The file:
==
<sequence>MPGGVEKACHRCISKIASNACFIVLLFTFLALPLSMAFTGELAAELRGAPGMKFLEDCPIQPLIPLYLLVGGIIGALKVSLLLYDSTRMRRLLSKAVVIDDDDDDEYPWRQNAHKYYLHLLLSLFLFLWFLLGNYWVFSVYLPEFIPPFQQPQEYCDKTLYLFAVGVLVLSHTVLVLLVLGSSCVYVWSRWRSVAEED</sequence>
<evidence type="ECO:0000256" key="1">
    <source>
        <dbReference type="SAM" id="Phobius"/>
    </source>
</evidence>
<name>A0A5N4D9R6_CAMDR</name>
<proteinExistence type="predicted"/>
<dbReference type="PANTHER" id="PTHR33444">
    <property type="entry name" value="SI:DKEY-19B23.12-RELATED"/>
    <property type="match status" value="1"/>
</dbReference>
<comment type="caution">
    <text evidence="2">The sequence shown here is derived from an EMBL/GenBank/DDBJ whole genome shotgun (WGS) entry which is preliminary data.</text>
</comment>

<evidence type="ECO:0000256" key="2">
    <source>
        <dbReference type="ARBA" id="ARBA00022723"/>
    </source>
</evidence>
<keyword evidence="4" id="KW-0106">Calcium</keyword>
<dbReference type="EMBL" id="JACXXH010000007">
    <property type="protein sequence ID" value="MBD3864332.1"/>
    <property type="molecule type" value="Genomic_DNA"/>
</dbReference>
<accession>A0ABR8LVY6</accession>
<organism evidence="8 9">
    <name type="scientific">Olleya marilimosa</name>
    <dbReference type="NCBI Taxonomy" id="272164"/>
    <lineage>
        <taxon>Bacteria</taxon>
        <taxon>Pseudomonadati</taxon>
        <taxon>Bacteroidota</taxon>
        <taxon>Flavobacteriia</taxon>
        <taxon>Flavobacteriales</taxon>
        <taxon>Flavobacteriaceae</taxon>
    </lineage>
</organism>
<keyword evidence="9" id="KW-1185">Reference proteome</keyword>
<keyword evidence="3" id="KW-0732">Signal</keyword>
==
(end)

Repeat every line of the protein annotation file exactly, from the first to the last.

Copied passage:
<sequence>MPGGVEKACHRCISKIASNACFIVLLFTFLALPLSMAFTGELAAELRGAPGMKFLEDCPIQPLIPLYLLVGGIIGALKVSLLLYDSTRMRRLLSKAVVIDDDDDDEYPWRQNAHKYYLHLLLSLFLFLWFLLGNYWVFSVYLPEFIPPFQQPQEYCDKTLYLFAVGVLVLSHTVLVLLVLGSSCVYVWSRWRSVAEED</sequence>
<evidence type="ECO:0000256" key="1">
    <source>
        <dbReference type="SAM" id="Phobius"/>
    </source>
</evidence>
<name>A0A5N4D9R6_CAMDR</name>
<proteinExistence type="predicted"/>
<dbReference type="PANTHER" id="PTHR33444">
    <property type="entry name" value="SI:DKEY-19B23.12-RELATED"/>
    <property type="match status" value="1"/>
</dbReference>
<comment type="caution">
    <text evidence="2">The sequence shown here is derived from an EMBL/GenBank/DDBJ whole genome shotgun (WGS) entry which is preliminary data.</text>
</comment>

<evidence type="ECO:0000256" key="2">
    <source>
        <dbReference type="ARBA" id="ARBA00022723"/>
    </source>
</evidence>
<keyword evidence="4" id="KW-0106">Calcium</keyword>
<dbReference type="EMBL" id="JACXXH010000007">
    <property type="protein sequence ID" value="MBD3864332.1"/>
    <property type="molecule type" value="Genomic_DNA"/>
</dbReference>
<accession>A0ABR8LVY6</accession>
<organism evidence="8 9">
    <name type="scientific">Olleya marilimosa</name>
    <dbReference type="NCBI Taxonomy" id="272164"/>
    <lineage>
        <taxon>Bacteria</taxon>
        <taxon>Pseudomonadati</taxon>
        <taxon>Bacteroidota</taxon>
        <taxon>Flavobacteriia</taxon>
        <taxon>Flavobacteriales</taxon>
        <taxon>Flavobacteriaceae</taxon>
    </lineage>
</organism>
<keyword evidence="9" id="KW-1185">Reference proteome</keyword>
<keyword evidence="3" id="KW-0732">Signal</keyword>